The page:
Which Joe gave his name to ‘sloppy joes’? We look at five interesting sandwiches and their lexical origins.
Rough and bad-mannered; coarse.‘boorish behaviour’
coarse, uncouth, rude, discourteous, impolite, ungentlemanly, unladylike, ill-bred, ill-mannered, churlish, gruff, uncivilized, uncultured, uncultivated, unsophisticated, unrefined, common, rough, thuggish, loutishView synonyms
- ‘He's been given a priceless chance to put a positive spin on the events of his life, but still manages to come off as boorish, sexist and vulgar.’
- ‘Decent people are routinely infuriated, intimidated and frightened by the boorish minority - and that is why it has become such a huge political issue.’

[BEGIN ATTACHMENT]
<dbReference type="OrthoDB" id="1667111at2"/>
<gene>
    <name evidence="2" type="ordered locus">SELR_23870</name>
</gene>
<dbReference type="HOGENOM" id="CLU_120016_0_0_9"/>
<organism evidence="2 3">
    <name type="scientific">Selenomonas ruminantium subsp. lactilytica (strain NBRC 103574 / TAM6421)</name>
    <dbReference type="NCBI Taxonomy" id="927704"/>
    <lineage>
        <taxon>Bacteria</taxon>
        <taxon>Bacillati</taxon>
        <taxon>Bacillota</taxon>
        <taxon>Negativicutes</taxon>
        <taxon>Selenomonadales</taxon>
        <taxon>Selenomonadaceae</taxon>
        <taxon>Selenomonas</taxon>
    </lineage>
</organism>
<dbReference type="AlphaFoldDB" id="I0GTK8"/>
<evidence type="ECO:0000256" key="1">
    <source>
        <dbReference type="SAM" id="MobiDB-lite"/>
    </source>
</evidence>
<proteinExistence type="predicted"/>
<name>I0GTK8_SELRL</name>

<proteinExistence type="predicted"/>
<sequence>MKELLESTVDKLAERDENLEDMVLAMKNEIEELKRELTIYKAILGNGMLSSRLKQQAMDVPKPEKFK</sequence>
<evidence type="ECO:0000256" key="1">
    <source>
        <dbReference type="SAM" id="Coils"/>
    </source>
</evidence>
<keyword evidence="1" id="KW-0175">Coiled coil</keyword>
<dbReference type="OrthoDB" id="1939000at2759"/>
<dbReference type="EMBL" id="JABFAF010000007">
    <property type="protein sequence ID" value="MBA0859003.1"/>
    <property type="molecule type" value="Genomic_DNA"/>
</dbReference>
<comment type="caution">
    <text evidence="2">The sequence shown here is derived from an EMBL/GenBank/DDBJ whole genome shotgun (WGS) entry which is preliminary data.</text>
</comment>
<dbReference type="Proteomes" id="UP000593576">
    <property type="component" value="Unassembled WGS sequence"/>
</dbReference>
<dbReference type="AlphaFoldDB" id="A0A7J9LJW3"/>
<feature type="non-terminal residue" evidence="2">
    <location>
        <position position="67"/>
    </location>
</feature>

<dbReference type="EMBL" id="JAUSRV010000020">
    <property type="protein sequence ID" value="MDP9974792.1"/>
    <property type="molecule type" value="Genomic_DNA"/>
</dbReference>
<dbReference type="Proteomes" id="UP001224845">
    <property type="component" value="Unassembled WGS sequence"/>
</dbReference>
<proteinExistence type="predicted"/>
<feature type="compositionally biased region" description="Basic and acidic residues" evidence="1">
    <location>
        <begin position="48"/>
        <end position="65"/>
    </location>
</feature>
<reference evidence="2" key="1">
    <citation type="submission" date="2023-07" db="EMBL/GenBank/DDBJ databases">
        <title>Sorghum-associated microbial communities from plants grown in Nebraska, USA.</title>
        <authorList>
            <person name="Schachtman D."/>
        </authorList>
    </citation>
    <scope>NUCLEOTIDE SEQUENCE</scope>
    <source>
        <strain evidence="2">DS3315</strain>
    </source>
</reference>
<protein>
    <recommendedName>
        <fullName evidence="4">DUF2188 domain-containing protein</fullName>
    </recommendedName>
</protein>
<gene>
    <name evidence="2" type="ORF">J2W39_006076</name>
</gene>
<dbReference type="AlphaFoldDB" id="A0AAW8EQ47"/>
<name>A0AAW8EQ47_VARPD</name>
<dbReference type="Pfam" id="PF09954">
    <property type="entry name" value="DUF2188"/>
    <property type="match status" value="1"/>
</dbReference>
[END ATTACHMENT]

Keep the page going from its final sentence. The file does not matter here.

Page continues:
- ‘It's possible to view a pirate as boorish and crass or as vivacious and life-loving.’
- ‘She claimed that loutish youths, prying locals and boorish day-trippers were making life intolerable.’
- ‘So you will appreciate I have a right and a duty to speak out when I witness boorish and loutish behaviour on the streets of Sligo, from whatever quarter it comes.’
- ‘If this was just a joke on his part then I apologize, but it came off rude and boorish.’
- ‘In interview, he'll often segue into a boorish, rambling mode which - while always hilarious - still seems like performance.’
We take a look at several popular, though confusing, punctuation marks.
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The definitions of ‘buddy’ and ‘bro’ in the OED have recently been revised. We explore their history and increase in popularity.